Gary A. Sherman, CPA
July 6, 2016
Ah, summer. It’s that magical time when many dentists dream about spending more time on the golf course and less time in the office. Or maybe you can already smell the salt air and feel the ocean breeze on your face as you envision sailing around the world.
If you own your own practice and are thinking about retirement, we recommend taking certain steps today to turn today’s daydreams into tomorrow’s reality.
The most important step: obtain an accurate valuation of your dental practice. This will give you an independent, ballpark figure of what the practice is worth and how soon you might be able to declare your Independence Day. This doesn’t mean of course that a buyer will pay the exact price of the valuation. But it will give you a good idea of fair market value, similar to determining the asking price for the sale of your house.
Why Your Practice Needs a Regular Valuation Checkup
Even if you are not ready to retire, there are other reasons to know what your practice is worth. Consider these examples:
- Divorce proceedings
- Estate taxes, gift taxes, and family limited partnerships
- Employee stock ownership programs
- Partnership disputes
- Business damages and intellectual property infringement;
- Buy/sell agreements and key-man life insurance
- Financial reporting for purchase price allocation and goodwill impairment testing;
- Bankruptcy determinations and eminent domain proceedings.
Avoid ‘Rules of Thumb’
Many self-proclaimed “experts” will offer no-cost “ballpark” valuation estimates as part of a sales pitch. Typically these estimates are based on rules of thumb, such as the past performance of a dental practice. It’s like trying to drive a car with only a rear-view mirror.
Our State-of-the-Art Approach
We recommend having a qualified professional perform a business valuation, one that understands the best methods to be used with each unique valuation and the additional factors involved in the buying and selling transaction process.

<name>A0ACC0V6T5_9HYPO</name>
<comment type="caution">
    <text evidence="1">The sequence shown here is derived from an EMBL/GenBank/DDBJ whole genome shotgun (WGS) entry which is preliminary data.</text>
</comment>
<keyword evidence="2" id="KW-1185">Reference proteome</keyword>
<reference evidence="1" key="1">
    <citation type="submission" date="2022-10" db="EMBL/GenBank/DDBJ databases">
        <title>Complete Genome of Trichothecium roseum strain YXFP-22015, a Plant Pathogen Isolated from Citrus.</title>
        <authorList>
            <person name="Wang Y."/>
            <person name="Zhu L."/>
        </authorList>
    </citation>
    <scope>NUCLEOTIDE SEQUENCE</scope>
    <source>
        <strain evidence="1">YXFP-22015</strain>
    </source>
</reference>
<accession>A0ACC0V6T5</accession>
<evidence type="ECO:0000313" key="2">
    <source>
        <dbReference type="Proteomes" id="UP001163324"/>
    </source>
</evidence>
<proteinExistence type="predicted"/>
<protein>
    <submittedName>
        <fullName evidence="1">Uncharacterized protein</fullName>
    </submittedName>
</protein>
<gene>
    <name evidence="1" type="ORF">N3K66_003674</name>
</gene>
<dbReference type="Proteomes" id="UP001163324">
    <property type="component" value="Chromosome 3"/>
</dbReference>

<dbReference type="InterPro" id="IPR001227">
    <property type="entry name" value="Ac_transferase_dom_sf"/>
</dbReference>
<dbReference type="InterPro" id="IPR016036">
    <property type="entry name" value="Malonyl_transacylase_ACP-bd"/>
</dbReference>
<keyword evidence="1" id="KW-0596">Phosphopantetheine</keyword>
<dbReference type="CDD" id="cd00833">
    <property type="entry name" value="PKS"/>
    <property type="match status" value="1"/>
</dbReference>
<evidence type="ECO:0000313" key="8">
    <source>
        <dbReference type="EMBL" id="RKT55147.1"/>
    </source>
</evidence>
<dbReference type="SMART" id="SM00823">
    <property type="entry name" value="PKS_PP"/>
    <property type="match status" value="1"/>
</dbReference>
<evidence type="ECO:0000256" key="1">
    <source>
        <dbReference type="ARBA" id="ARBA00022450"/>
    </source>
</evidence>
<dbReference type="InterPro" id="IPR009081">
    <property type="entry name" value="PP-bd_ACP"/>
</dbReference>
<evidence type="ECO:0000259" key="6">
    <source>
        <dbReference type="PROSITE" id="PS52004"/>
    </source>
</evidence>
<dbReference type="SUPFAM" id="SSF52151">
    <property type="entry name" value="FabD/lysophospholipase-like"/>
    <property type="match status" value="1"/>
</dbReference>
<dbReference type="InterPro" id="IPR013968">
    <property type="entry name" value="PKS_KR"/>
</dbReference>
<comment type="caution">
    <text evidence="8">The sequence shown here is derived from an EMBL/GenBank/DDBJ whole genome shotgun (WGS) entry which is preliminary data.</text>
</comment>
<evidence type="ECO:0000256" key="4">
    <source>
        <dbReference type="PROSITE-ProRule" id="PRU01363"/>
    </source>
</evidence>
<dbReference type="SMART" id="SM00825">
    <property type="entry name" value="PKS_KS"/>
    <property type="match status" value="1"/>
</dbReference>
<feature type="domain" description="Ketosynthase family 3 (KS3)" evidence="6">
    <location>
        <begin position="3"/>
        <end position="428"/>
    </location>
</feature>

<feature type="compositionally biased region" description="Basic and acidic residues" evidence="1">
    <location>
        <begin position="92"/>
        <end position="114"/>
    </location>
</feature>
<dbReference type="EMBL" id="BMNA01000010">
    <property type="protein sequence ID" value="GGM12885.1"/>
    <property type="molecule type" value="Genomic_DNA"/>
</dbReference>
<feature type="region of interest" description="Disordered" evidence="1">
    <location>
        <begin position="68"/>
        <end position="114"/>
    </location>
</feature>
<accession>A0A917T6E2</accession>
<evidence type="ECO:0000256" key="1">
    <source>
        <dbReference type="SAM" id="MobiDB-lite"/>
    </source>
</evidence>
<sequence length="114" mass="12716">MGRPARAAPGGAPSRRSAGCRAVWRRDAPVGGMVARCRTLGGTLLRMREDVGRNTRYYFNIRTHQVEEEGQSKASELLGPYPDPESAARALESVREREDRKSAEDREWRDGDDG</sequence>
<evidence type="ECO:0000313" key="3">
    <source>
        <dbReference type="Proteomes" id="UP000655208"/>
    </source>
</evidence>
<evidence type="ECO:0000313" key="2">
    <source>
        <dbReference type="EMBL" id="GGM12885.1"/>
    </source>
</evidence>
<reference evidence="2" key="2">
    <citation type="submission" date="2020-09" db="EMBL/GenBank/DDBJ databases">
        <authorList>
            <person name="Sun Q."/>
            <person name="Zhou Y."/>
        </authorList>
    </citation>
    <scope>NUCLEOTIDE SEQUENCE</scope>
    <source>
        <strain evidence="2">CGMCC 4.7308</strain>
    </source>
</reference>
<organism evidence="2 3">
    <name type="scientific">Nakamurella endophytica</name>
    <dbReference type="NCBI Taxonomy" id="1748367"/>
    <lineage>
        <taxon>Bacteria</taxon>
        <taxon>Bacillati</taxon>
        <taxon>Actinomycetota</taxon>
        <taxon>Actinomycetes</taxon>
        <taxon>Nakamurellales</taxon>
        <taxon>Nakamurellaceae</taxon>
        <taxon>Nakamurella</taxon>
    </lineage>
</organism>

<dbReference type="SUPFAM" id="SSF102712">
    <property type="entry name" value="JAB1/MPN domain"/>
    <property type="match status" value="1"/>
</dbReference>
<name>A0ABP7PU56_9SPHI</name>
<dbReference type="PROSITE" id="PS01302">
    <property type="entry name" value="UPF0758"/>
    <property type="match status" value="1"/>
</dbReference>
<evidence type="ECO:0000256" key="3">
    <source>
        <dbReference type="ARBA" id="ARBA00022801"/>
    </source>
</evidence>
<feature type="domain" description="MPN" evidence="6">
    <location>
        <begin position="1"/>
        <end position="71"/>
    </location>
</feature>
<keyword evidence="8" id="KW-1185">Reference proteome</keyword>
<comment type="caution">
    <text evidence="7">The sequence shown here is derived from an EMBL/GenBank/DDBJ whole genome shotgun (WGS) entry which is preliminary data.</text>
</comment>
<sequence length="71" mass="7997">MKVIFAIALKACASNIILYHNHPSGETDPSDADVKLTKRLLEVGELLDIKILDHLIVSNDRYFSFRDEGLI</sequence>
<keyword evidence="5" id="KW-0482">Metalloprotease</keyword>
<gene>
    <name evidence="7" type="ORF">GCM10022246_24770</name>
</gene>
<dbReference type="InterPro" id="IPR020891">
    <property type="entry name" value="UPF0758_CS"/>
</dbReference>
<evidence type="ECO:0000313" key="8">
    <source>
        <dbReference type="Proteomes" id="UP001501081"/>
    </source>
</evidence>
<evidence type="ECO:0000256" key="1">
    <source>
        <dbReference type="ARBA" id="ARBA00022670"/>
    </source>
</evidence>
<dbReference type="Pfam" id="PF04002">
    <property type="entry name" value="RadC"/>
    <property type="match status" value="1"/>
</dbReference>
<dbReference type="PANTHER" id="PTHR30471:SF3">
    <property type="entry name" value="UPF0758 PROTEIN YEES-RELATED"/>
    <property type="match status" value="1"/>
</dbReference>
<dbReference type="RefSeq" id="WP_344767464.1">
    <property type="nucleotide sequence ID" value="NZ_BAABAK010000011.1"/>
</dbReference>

We value your practice using the same methodology used by hedge funds, venture capitalists, and famed billionaire investor Warren Buffet. First we start with a four-part quantitative analysis. We look at average earnings over the last three to five years and then calculate potential future cash flows. We also look at comparable sales and calculate a value for goodwill. From there, we take into account qualitative factors, such as location, equipment, current staff, patient base, local competition, and macro trends in practice revenue.
Anyone with a calculator and a basic knowledge of accounting can look at financial records and tax returns and come up with a value for a business. However, that figure will only tell part of the story.
To get the whole story—and, consequently, the most accurate valuation—you need a CPA who understands the risks and nuances associated with dental practices. Moreover, a CPA who specializes in dental practice accounting can offer additional assistance beyond the actual valuation, including structuring a transaction in the most advantageous format, obtaining financing, and minimizing tax exposure.
Call me for help with this and any other issues you wrestle with in managing your Dental Practice.